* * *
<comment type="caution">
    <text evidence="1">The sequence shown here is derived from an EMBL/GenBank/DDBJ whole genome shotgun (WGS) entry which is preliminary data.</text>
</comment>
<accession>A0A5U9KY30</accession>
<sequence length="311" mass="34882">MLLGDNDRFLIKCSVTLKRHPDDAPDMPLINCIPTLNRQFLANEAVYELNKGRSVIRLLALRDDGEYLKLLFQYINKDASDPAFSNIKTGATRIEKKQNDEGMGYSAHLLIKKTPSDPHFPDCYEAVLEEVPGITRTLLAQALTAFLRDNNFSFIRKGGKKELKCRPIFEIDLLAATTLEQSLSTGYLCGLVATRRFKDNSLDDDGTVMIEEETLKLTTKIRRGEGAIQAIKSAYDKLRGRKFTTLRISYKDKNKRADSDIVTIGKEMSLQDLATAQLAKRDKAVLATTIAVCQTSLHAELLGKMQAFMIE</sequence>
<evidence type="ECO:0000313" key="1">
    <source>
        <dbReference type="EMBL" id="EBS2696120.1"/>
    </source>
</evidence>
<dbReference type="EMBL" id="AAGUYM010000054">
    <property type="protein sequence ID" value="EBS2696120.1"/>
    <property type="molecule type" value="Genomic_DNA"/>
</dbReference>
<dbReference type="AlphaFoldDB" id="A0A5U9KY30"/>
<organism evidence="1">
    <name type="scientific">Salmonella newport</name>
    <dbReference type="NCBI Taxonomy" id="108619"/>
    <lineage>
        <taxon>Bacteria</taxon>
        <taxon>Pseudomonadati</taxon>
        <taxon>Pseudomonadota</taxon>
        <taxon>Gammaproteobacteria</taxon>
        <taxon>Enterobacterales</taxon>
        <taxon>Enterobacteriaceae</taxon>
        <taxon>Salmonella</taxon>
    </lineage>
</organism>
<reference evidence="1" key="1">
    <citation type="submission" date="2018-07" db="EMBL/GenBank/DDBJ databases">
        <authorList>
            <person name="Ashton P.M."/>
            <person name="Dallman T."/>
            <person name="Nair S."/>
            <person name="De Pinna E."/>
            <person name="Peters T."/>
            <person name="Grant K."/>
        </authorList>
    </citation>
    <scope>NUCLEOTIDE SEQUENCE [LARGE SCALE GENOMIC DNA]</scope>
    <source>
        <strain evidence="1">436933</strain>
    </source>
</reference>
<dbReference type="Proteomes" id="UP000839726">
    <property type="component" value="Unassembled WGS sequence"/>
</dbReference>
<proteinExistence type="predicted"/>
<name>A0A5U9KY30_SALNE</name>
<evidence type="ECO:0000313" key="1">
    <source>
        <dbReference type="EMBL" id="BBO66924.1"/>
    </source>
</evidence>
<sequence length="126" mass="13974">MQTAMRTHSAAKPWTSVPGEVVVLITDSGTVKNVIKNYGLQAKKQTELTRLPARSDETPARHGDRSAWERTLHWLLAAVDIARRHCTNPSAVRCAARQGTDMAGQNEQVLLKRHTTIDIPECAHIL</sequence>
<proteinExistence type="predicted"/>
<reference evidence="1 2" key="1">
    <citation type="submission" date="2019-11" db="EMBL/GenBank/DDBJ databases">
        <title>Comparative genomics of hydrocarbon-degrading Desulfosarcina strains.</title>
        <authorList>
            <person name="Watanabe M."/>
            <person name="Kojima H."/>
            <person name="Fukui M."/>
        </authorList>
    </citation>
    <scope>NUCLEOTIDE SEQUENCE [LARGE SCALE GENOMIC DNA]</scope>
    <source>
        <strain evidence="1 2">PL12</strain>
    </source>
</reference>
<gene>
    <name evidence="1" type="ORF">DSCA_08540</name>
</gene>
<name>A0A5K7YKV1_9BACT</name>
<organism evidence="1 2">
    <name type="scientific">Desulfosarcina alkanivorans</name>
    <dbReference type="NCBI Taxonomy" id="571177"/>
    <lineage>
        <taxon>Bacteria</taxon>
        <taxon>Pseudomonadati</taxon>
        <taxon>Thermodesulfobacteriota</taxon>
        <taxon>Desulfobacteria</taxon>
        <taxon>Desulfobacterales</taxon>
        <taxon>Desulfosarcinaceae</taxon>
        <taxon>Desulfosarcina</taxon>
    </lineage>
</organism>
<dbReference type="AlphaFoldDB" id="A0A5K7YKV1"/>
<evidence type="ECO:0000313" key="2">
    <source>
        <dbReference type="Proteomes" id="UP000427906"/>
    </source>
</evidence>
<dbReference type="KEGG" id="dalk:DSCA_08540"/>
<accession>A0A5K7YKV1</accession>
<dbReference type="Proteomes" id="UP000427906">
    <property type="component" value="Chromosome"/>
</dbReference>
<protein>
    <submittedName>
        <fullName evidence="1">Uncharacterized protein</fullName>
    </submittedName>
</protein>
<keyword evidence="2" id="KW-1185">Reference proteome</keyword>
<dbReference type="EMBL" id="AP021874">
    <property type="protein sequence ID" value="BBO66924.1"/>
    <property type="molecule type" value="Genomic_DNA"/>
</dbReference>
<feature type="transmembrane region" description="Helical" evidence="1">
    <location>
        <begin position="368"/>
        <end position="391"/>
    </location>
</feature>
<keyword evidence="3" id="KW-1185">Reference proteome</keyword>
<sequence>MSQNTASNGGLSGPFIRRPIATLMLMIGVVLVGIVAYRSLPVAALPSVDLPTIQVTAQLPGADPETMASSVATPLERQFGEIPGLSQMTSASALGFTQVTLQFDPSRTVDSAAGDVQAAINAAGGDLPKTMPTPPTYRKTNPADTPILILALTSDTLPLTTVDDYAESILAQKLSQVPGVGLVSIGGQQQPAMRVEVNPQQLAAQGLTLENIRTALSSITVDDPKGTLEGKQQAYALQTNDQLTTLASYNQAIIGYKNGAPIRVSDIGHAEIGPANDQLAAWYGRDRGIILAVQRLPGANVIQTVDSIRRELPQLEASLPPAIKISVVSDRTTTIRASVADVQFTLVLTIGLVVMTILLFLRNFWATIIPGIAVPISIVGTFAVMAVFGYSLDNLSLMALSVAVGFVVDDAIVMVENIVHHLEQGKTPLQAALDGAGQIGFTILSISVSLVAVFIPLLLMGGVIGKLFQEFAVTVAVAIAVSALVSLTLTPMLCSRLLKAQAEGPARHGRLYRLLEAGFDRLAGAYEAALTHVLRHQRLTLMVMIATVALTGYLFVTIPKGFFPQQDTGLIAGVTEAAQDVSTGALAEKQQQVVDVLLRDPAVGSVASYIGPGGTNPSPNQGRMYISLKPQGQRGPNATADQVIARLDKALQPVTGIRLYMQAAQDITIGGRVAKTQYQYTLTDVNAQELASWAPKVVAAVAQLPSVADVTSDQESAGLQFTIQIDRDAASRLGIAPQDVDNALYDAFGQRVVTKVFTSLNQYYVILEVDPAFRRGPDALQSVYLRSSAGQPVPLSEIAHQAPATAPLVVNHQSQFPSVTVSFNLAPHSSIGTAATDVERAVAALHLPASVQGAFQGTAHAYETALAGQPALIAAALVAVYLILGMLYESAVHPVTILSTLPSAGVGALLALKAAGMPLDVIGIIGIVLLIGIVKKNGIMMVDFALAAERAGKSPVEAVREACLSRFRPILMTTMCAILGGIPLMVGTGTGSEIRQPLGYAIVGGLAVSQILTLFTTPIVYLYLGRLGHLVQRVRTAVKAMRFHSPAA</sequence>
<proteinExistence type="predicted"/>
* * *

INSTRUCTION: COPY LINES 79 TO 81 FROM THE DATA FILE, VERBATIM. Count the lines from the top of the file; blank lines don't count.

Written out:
        <taxon>Bacteria</taxon>
        <taxon>Pseudomonadati</taxon>
        <taxon>Thermodesulfobacteriota</taxon>